- The impact of diet on mental health
- Diet and mental health: what are the best foods for our brain?
- Negative impact foods
- Healthy impact foods
- Proteins and fats
- Vitamins and minerals
- Dehydration anxiety
- Gut health and mental health
- What about medication in relation to diet and mental health?
- Diet and mental health: takeaways
The impact of diet on physical health is well known. Too much unhealthy food coupled with inactivity can cause weight gain, which in turn contributes to a host of physical diseases or medical complaints. This has been understood by doctors and patients for years. But what about diet and mental health?
The impact of diet on mental health
A growing body of research is showing the impact food has on overall mental wellness, as well as specific mental illnesses like depression and anxiety.
A healthy, well-balanced diet can help us think clearly and feel more alert. It can also improve concentration and attention span. When we don’t eat healthily, we experience fatigue, struggle with decision-making, and slow reaction time leading to stress and depression.
Unfortunately, today, people are too dependent on processed foods that are high in flour and sugar. These train the brain to crave more of them, rather than nutrient-rich foods such as fruits and vegetables. Processed foods are addictive and stimulate the dopamine centers in our brain, which are associated with pleasure and reward. To stop craving unhealthy foods, you’ve got to stop eating those foods. By eliminating added sugars and refined carbs from the diet, you can change the physiology in the brain.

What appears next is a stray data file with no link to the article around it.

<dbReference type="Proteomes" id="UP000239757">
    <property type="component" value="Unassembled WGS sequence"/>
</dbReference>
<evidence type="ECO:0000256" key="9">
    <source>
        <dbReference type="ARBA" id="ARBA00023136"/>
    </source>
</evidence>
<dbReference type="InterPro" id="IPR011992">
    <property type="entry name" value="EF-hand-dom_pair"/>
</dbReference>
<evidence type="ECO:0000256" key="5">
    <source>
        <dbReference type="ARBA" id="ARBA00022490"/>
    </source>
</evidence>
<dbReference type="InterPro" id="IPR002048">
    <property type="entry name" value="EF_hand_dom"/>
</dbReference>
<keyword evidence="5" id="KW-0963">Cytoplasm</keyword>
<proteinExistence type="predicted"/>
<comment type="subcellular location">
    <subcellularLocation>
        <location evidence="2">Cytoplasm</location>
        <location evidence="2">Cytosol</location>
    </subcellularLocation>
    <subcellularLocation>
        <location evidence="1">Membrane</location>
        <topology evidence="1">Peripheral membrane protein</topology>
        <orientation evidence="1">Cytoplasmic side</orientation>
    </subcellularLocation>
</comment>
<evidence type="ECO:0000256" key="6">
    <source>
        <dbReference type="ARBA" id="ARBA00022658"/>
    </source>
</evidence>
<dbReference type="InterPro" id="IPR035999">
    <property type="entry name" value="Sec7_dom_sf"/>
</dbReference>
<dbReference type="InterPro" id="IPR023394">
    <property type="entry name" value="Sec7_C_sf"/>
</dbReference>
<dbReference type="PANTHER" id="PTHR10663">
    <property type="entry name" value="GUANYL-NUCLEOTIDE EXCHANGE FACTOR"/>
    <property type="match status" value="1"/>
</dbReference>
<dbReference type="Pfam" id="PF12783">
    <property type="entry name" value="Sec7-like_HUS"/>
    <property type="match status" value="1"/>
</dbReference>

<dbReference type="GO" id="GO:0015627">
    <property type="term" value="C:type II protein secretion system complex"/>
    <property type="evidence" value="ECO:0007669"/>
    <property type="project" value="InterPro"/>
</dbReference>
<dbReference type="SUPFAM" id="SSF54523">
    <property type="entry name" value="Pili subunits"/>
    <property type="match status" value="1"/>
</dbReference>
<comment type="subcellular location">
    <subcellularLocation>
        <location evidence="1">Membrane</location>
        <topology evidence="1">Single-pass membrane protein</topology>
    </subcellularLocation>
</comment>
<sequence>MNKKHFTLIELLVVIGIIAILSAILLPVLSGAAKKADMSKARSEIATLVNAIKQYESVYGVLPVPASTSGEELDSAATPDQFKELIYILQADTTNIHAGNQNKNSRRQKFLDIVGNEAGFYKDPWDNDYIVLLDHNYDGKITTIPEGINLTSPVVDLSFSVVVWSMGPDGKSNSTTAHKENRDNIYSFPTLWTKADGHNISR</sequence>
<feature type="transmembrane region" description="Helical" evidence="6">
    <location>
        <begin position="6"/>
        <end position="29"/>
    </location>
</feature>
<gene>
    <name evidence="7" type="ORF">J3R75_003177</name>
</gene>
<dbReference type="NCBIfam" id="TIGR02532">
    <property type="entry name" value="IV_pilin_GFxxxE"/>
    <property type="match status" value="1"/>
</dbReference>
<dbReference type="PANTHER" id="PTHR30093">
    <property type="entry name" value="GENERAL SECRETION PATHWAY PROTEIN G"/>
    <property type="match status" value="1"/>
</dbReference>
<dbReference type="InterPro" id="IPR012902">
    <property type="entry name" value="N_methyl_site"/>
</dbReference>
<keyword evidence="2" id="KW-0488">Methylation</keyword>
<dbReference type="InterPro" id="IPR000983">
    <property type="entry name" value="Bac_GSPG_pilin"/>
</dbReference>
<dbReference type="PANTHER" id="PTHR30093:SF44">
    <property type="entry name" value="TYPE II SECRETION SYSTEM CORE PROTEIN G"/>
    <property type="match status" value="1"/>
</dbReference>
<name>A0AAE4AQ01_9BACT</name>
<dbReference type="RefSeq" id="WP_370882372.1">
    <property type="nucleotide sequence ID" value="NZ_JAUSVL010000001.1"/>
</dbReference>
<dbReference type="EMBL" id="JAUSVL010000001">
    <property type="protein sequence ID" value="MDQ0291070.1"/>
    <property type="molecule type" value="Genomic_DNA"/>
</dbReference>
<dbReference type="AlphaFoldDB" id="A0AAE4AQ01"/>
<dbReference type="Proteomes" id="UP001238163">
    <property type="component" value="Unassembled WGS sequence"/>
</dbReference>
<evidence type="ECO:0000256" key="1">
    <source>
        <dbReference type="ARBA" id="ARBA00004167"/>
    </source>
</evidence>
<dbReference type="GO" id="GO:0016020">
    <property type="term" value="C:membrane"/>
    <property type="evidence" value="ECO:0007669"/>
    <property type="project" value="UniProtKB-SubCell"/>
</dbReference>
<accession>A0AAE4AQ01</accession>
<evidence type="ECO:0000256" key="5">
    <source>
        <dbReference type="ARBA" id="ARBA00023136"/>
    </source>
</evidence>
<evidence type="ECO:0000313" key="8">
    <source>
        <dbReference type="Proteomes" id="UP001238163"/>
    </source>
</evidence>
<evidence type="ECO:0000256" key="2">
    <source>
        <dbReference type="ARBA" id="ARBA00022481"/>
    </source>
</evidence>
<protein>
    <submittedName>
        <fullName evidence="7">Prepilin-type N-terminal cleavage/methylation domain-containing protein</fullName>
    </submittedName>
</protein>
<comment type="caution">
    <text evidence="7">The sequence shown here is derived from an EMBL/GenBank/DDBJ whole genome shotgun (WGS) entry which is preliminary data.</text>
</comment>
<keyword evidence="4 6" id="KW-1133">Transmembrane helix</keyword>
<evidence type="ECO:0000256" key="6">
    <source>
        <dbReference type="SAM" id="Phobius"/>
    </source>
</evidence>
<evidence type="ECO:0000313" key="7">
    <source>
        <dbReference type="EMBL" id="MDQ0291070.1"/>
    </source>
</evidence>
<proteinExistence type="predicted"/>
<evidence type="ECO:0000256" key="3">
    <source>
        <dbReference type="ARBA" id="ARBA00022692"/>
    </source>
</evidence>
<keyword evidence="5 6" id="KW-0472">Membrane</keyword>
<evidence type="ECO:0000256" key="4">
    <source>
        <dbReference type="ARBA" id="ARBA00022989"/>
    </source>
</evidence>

Eating a diet that is well-rounded and nutrient-rich can help to improve mood, increase energy levels and boost clear thinking.
Diet and mental health: what are the best foods for our brain?
Our brain and nervous system rely on nutrition to build new proteins, cells, and tissues. For this to happen efficiently, we need a diet varied in carbohydrates, proteins, and minerals. Try to include the following in your diet for optimal mental health.
- Complex carbohydrates — examples are brown rice, starchy vegetables, quinoa, millet, beets, and sweet potatoes. These are nutritious and keep you fuller longer. Avoid simple carbohydrates such as sugar and candy.
- Lean proteins — nuts, seeds, soybean, etc.
- Fatty acids — nuts, flaxseeds.
Let’s take a closer look at the impact of diet on mental health and the role of our gut health in this.
Negative impact foods
Two food groups have a negative effect on our brain.
- Foods like chocolate and caffeine trick our brain into releasing chemicals we lack, temporarily altering our mood. It is important to note however that this shift is only temporary and usually followed by a dip in chemicals that makes the brain think it needs more of these substances to get itself back to the chemically induced high it experienced. Caffeine is often our go-to drink when we want a shot of energy, but it can cause sleep problems and also trigger anxiety and depression. So, it might be a good idea to replace our coffee, tea, cola, and other energy drink with non-caffeinated drinks such as herbal teas.
- Foods like saturated fat—butter, lard, palm oil—that do not allow other foods to convert into nutrients needed by the brain leading to a deficiency of vital nutrients for strong cognitive function.
Healthy impact foods
Eating a nutritious diet can go a long way to helping to relieve the body of aches and pains, which in turn will have a positive impact on your mental health. People struggling with daily pain commonly report the negative effect this has on their wellbeing, so to avoid being brought down by your physical ailments consider how the food you eat might be able to help. Here are some examples;
- Foods rich in magnesium such as pumpkin seeds and bananas can help to reduce the onset of osteoarthritis.